Neoen, Tesla begin construction of 300MW battery, to be biggest in Australia FacebookTwitterLinkedInEmailPrint分享Renew Economy:French renewable energy developer Neoen and battery storage giant Tesla have wasted little time getting to work on what will be the biggest battery in Australia, holding a groundbreaking ceremony at the site near Geelong with Victoria energy and climate minister Lily D’Ambrosio on Tuesday.The so-called Victorian Big Battery will be 300MW and 450MWh, and is due to come into service within 12 months, when it will overtake the recently expanded “Tesla big battery” at the Hornsdale Power Reserve in South Australia which was also built by Tesla and owned and operated by Neoen.The Victorian Big Battery will have a specific role to play, satisfying a contract with the Australian Energy Market Operator that will enable it to increase imports from NSW via the main transmission link at peak times in the summer season from November 1 to March 31.“Grid-scale batteries can provide dynamic warp-speed responses so existing transmission lines can operate at full capacity,” Neoen says. “Like adding another lane to a freeway, the battery can unlock additional capacity on existing transmission networks – saving customers millions of dollars in expensive transmission line upgrades.”It will also become a major new player in the state’s energy market for the rest of the time, buying power at low prices and selling during peak periods, “firming” renewables, as well as providing frequency control and inertia.“We’ve almost doubled the energy density of the site compared to our previous Powerpack product (used at Hornsdale and other big batteries in Australia). “Importantly, the footprint of the project is significantly smaller than a comparable 300MW Open Cycle Gas Turbine (OCGT),” a Tesla engineer working on the project said in a recent LinkedIn post.[Giles Parkinson]More: Neoen and Tesla get to work on Australia’s biggest battery near Geelong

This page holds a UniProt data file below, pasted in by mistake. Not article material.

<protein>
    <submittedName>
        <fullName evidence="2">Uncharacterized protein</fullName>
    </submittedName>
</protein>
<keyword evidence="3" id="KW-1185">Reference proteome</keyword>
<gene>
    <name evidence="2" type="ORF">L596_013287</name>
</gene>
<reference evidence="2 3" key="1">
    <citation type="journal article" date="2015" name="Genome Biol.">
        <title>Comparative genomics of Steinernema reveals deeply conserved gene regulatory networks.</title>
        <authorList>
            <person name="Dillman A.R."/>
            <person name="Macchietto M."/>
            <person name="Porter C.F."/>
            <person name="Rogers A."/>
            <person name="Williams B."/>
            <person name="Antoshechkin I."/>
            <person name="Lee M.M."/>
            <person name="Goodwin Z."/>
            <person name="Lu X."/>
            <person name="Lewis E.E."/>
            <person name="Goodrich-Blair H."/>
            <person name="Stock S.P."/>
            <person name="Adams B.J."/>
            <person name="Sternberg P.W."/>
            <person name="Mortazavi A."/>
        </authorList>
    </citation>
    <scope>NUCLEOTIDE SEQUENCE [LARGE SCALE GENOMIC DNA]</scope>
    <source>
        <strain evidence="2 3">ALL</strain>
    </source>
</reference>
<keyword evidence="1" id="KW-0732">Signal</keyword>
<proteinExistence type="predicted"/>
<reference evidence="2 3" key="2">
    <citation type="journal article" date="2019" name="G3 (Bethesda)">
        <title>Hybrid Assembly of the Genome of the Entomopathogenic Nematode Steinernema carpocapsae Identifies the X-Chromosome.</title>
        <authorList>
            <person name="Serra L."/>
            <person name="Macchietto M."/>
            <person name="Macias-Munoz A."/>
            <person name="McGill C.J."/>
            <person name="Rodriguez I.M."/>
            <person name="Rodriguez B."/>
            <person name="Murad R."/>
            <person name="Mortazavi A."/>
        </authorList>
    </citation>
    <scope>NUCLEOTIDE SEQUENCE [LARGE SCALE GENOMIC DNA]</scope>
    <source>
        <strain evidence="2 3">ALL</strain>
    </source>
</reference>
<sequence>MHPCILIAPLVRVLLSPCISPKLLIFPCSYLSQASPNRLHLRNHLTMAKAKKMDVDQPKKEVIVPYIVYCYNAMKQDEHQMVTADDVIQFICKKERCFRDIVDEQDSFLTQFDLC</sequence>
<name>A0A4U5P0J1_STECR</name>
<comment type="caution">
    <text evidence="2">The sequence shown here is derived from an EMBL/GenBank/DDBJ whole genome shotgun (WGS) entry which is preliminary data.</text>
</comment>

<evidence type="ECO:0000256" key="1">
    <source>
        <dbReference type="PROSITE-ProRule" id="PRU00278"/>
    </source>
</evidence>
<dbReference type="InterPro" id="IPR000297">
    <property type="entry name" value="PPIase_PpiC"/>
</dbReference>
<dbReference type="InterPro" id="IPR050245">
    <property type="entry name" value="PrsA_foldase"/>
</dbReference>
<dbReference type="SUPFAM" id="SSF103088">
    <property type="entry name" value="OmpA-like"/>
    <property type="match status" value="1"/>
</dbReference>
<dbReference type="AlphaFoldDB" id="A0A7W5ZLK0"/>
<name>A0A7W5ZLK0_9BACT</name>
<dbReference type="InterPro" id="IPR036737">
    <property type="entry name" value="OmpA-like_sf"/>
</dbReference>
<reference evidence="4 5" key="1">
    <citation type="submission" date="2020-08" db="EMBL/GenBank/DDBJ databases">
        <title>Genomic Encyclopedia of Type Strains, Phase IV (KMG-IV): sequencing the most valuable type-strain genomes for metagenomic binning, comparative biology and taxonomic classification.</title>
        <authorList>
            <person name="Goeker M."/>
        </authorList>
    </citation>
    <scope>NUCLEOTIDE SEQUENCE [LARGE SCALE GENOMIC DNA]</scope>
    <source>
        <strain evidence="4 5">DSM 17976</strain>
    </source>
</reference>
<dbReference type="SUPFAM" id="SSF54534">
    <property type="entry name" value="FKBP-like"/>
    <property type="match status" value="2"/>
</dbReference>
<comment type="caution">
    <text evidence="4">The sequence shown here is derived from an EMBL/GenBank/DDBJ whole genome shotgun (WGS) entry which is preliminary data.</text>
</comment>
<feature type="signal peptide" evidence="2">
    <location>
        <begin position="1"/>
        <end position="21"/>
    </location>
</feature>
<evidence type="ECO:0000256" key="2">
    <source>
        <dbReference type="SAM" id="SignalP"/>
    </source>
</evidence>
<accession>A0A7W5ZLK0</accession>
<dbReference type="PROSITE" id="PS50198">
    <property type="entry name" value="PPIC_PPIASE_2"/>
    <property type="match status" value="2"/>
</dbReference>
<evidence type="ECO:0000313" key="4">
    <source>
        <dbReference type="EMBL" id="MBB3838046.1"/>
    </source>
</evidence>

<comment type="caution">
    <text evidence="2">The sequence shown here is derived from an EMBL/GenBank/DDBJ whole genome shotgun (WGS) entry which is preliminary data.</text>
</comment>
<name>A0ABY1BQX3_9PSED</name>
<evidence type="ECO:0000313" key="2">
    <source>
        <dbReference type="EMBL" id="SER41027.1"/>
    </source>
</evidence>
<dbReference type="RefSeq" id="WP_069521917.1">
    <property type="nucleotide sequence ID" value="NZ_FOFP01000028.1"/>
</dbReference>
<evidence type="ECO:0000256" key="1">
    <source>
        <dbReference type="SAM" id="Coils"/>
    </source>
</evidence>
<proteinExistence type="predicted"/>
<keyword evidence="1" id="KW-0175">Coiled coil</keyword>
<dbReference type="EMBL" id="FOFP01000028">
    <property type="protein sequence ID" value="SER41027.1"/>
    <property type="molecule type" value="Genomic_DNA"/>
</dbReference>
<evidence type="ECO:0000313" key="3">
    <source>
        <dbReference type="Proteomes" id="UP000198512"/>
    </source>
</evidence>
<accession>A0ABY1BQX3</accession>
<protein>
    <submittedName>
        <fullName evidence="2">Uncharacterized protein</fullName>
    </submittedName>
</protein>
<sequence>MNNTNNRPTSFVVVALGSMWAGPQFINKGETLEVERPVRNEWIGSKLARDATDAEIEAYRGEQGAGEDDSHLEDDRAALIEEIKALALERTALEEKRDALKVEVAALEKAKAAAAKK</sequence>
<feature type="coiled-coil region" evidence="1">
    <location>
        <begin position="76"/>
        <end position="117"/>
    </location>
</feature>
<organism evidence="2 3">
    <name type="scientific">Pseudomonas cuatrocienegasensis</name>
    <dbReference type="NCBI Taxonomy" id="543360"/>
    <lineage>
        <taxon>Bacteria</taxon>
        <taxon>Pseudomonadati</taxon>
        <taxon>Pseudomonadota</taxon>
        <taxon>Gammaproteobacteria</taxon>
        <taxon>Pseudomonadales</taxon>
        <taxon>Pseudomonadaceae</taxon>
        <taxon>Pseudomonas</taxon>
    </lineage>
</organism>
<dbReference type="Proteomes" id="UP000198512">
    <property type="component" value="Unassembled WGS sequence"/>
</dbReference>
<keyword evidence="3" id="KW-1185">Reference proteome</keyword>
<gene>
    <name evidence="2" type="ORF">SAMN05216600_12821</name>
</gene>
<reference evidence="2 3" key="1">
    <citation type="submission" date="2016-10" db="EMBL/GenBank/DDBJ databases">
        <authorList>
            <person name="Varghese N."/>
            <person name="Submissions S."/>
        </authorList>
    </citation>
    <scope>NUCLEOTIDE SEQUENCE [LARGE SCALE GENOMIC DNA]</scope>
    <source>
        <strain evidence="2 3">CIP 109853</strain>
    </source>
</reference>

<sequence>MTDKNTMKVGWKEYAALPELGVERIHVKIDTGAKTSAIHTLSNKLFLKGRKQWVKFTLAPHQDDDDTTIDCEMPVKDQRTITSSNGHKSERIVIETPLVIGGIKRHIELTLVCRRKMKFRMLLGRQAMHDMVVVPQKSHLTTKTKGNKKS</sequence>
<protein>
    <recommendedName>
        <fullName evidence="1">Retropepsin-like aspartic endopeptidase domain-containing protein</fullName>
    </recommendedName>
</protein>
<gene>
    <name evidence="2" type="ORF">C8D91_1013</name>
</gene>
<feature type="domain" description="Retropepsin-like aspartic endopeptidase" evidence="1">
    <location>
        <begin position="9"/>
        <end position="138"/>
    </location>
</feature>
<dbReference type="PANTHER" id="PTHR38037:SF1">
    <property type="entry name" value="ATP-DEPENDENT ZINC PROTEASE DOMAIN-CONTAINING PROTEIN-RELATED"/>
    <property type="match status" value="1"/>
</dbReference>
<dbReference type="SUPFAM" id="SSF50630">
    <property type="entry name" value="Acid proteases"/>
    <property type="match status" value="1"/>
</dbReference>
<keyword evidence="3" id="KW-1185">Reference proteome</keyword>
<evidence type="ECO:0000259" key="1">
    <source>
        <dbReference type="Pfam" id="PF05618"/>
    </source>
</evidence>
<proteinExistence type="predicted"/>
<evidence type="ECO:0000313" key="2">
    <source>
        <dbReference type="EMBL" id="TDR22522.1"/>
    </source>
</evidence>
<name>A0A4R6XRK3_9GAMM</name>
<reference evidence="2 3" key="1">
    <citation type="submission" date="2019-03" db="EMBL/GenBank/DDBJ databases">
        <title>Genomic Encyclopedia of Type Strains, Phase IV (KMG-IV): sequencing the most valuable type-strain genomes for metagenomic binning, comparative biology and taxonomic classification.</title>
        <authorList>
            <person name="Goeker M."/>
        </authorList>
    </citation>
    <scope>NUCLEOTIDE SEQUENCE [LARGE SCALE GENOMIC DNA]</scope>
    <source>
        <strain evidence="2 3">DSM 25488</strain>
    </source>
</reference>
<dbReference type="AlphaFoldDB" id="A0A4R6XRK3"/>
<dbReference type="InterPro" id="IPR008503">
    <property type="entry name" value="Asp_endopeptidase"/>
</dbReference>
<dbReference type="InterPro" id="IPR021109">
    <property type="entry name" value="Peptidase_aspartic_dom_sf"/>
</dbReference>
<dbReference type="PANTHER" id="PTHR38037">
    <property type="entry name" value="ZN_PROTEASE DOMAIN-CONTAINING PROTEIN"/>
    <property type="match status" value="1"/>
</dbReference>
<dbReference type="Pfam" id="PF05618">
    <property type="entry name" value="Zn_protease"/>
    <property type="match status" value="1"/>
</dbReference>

BRING: Hiking boots, camping gear, headlightHIGHLIGHT: Going deep in Mammoth CaveSOUVENIR: Bottle of Corsair Triple Smoke whiskey (corsairartisan.com)Day OneStart at Bad Branch State Nature Preserve, a chunk of Pine Mountain owned by the Nature Conservancy. You’ll hike a seven-mile lollipop loop through the preserve, which yields the 60-foot-high Bad Branch Falls set inside a sandstone gorge, and an incredible view of the Cumberland Plateau from High Rock, a sandstone outcropping on the crest of Pine Mountain.Post-hike, head eight miles north to Whitesburg, Kentucky’s hippest mountain town, for a scratch-made dinner at Courthouse Café (606-633-5859). Don’t leave without a slice of their signature Tanglewood Pie, a banana, cream cheese, and blueberry blend of goodness. If you like Whitesburg’s vibe, stick around for a show at Summit City, which pulls some of the best yet-to-be-discovered bands touring the South.Pitch a tent lakeside at Carr Creek Lake State Park ($20), 15 miles west of Whitesburg.Day TwoHead 2.5-hours southwest to Big South Fork National Recreation Area, a 125,000-acre park split between Tennessee and Kentucky that has one of the wildest rivers in the South and a high concentration of sandstone arches. Set up camp at the Blue Heron Campground ($17 a night), which will give you quick access to the park’s highlights in Kentucky.Spend the afternoon knocking out the Blue Heron Loop, a 6.5-mile hike that begins with two big overlooks of the Big South Fork River before dropping through a narrow slot in a cliff dubbed “crack in the rock.” You’ll also pass through a mining museum that details the area’s coal history and drop to the river where you can lounge on the giant slabs at Devil’s Jump rapid. Bring some food; there’s not much in the way of restaurants in this remote corner of Kentucky. Day ThreeHead two hours farther west to Mammoth Cave National Park, where the largest known cave system (400 miles and counting) sits below ground. Get there early enough in the day to join a Wild Cave Tour, a full-day, full-contact exploration of some of the wildest areas of the cave. This is legit caving—climbing, crawling, and squeezing through five miles of underground passages and rooms. ($48)After you emerge from the deep, head 30 minutes west to Bowling Green for a tour of small batch bourbon maker Corsair Distillery ($8).Enter our Kentucky Getaway Giveaway to win a FREE adventure road trip to beautiful Pennyrile Resort State Park!Want more adventure? Check out our full list of road trip guides!